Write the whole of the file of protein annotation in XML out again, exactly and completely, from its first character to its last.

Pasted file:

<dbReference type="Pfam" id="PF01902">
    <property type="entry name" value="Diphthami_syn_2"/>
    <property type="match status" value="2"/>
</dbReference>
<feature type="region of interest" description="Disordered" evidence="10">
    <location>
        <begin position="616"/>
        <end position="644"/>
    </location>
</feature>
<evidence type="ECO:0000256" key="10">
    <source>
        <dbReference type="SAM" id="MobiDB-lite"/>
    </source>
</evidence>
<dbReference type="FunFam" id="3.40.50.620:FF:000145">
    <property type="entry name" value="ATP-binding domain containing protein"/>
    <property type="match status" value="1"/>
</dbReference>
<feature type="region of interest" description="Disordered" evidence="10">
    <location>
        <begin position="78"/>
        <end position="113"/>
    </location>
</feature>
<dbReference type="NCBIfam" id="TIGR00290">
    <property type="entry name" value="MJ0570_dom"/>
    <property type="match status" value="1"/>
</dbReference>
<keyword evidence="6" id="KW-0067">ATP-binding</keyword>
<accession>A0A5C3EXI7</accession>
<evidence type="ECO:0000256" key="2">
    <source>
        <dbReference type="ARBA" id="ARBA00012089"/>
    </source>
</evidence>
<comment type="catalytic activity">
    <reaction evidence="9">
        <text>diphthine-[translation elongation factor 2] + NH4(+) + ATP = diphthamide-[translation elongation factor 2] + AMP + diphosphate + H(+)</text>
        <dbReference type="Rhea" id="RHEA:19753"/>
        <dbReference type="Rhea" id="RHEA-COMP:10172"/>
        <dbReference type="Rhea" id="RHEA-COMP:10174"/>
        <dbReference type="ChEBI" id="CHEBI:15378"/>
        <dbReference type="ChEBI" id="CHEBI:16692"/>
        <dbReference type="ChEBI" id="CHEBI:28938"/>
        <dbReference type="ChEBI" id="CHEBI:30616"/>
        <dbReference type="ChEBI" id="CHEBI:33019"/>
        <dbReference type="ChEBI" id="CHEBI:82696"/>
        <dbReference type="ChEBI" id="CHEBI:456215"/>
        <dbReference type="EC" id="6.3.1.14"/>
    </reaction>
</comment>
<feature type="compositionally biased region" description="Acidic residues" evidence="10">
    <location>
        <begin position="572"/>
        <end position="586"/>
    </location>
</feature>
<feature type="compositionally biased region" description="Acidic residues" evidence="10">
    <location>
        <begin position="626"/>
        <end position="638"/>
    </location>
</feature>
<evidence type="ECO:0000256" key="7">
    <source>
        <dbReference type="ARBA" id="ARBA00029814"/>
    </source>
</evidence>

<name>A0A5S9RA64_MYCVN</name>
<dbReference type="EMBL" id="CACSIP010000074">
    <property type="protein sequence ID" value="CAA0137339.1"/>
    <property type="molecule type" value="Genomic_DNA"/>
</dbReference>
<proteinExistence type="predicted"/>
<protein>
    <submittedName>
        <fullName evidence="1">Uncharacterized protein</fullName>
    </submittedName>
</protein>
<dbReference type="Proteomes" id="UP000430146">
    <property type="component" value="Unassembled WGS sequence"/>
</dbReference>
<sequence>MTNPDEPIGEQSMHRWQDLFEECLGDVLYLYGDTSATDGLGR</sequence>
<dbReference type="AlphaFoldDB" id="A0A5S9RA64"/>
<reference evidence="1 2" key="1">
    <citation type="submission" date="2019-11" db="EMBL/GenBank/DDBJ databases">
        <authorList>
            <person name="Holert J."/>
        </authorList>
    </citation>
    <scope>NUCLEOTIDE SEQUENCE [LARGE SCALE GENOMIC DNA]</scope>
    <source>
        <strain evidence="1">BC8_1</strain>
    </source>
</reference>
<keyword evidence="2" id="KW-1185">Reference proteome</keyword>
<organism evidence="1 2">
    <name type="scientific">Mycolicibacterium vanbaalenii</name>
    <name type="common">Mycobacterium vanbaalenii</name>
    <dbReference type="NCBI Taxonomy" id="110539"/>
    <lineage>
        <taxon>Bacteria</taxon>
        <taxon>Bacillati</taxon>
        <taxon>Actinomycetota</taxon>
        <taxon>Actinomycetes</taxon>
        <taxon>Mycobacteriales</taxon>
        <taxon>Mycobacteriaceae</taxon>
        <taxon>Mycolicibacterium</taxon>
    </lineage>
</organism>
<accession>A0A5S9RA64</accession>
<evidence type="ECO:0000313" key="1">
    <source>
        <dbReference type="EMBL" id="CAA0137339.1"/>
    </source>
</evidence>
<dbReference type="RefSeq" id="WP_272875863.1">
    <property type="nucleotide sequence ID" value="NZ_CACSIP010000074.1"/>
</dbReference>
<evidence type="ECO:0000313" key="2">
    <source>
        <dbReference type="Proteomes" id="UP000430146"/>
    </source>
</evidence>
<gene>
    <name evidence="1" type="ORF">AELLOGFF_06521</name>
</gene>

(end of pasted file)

<dbReference type="Pfam" id="PF01902">
    <property type="entry name" value="Diphthami_syn_2"/>
    <property type="match status" value="2"/>
</dbReference>
<feature type="region of interest" description="Disordered" evidence="10">
    <location>
        <begin position="616"/>
        <end position="644"/>
    </location>
</feature>
<evidence type="ECO:0000256" key="10">
    <source>
        <dbReference type="SAM" id="MobiDB-lite"/>
    </source>
</evidence>
<dbReference type="FunFam" id="3.40.50.620:FF:000145">
    <property type="entry name" value="ATP-binding domain containing protein"/>
    <property type="match status" value="1"/>
</dbReference>
<feature type="region of interest" description="Disordered" evidence="10">
    <location>
        <begin position="78"/>
        <end position="113"/>
    </location>
</feature>
<dbReference type="NCBIfam" id="TIGR00290">
    <property type="entry name" value="MJ0570_dom"/>
    <property type="match status" value="1"/>
</dbReference>
<keyword evidence="6" id="KW-0067">ATP-binding</keyword>
<accession>A0A5C3EXI7</accession>
<evidence type="ECO:0000256" key="2">
    <source>
        <dbReference type="ARBA" id="ARBA00012089"/>
    </source>
</evidence>
<comment type="catalytic activity">
    <reaction evidence="9">
        <text>diphthine-[translation elongation factor 2] + NH4(+) + ATP = diphthamide-[translation elongation factor 2] + AMP + diphosphate + H(+)</text>
        <dbReference type="Rhea" id="RHEA:19753"/>
        <dbReference type="Rhea" id="RHEA-COMP:10172"/>
        <dbReference type="Rhea" id="RHEA-COMP:10174"/>
        <dbReference type="ChEBI" id="CHEBI:15378"/>
        <dbReference type="ChEBI" id="CHEBI:16692"/>
        <dbReference type="ChEBI" id="CHEBI:28938"/>
        <dbReference type="ChEBI" id="CHEBI:30616"/>
        <dbReference type="ChEBI" id="CHEBI:33019"/>
        <dbReference type="ChEBI" id="CHEBI:82696"/>
        <dbReference type="ChEBI" id="CHEBI:456215"/>
        <dbReference type="EC" id="6.3.1.14"/>
    </reaction>
</comment>
<feature type="compositionally biased region" description="Acidic residues" evidence="10">
    <location>
        <begin position="572"/>
        <end position="586"/>
    </location>
</feature>
<feature type="compositionally biased region" description="Acidic residues" evidence="10">
    <location>
        <begin position="626"/>
        <end position="638"/>
    </location>
</feature>
<evidence type="ECO:0000256" key="7">
    <source>
        <dbReference type="ARBA" id="ARBA00029814"/>
    </source>
</evidence>

<name>A0A5S9RA64_MYCVN</name>
<dbReference type="EMBL" id="CACSIP010000074">
    <property type="protein sequence ID" value="CAA0137339.1"/>
    <property type="molecule type" value="Genomic_DNA"/>
</dbReference>
<proteinExistence type="predicted"/>
<protein>
    <submittedName>
        <fullName evidence="1">Uncharacterized protein</fullName>
    </submittedName>
</protein>
<dbReference type="Proteomes" id="UP000430146">
    <property type="component" value="Unassembled WGS sequence"/>
</dbReference>
<sequence>MTNPDEPIGEQSMHRWQDLFEECLGDVLYLYGDTSATDGLGR</sequence>
<dbReference type="AlphaFoldDB" id="A0A5S9RA64"/>
<reference evidence="1 2" key="1">
    <citation type="submission" date="2019-11" db="EMBL/GenBank/DDBJ databases">
        <authorList>
            <person name="Holert J."/>
        </authorList>
    </citation>
    <scope>NUCLEOTIDE SEQUENCE [LARGE SCALE GENOMIC DNA]</scope>
    <source>
        <strain evidence="1">BC8_1</strain>
    </source>
</reference>
<keyword evidence="2" id="KW-1185">Reference proteome</keyword>
<organism evidence="1 2">
    <name type="scientific">Mycolicibacterium vanbaalenii</name>
    <name type="common">Mycobacterium vanbaalenii</name>
    <dbReference type="NCBI Taxonomy" id="110539"/>
    <lineage>
        <taxon>Bacteria</taxon>
        <taxon>Bacillati</taxon>
        <taxon>Actinomycetota</taxon>
        <taxon>Actinomycetes</taxon>
        <taxon>Mycobacteriales</taxon>
        <taxon>Mycobacteriaceae</taxon>
        <taxon>Mycolicibacterium</taxon>
    </lineage>
</organism>
<accession>A0A5S9RA64</accession>
<evidence type="ECO:0000313" key="1">
    <source>
        <dbReference type="EMBL" id="CAA0137339.1"/>
    </source>
</evidence>
<dbReference type="RefSeq" id="WP_272875863.1">
    <property type="nucleotide sequence ID" value="NZ_CACSIP010000074.1"/>
</dbReference>
<evidence type="ECO:0000313" key="2">
    <source>
        <dbReference type="Proteomes" id="UP000430146"/>
    </source>
</evidence>
<gene>
    <name evidence="1" type="ORF">AELLOGFF_06521</name>
</gene>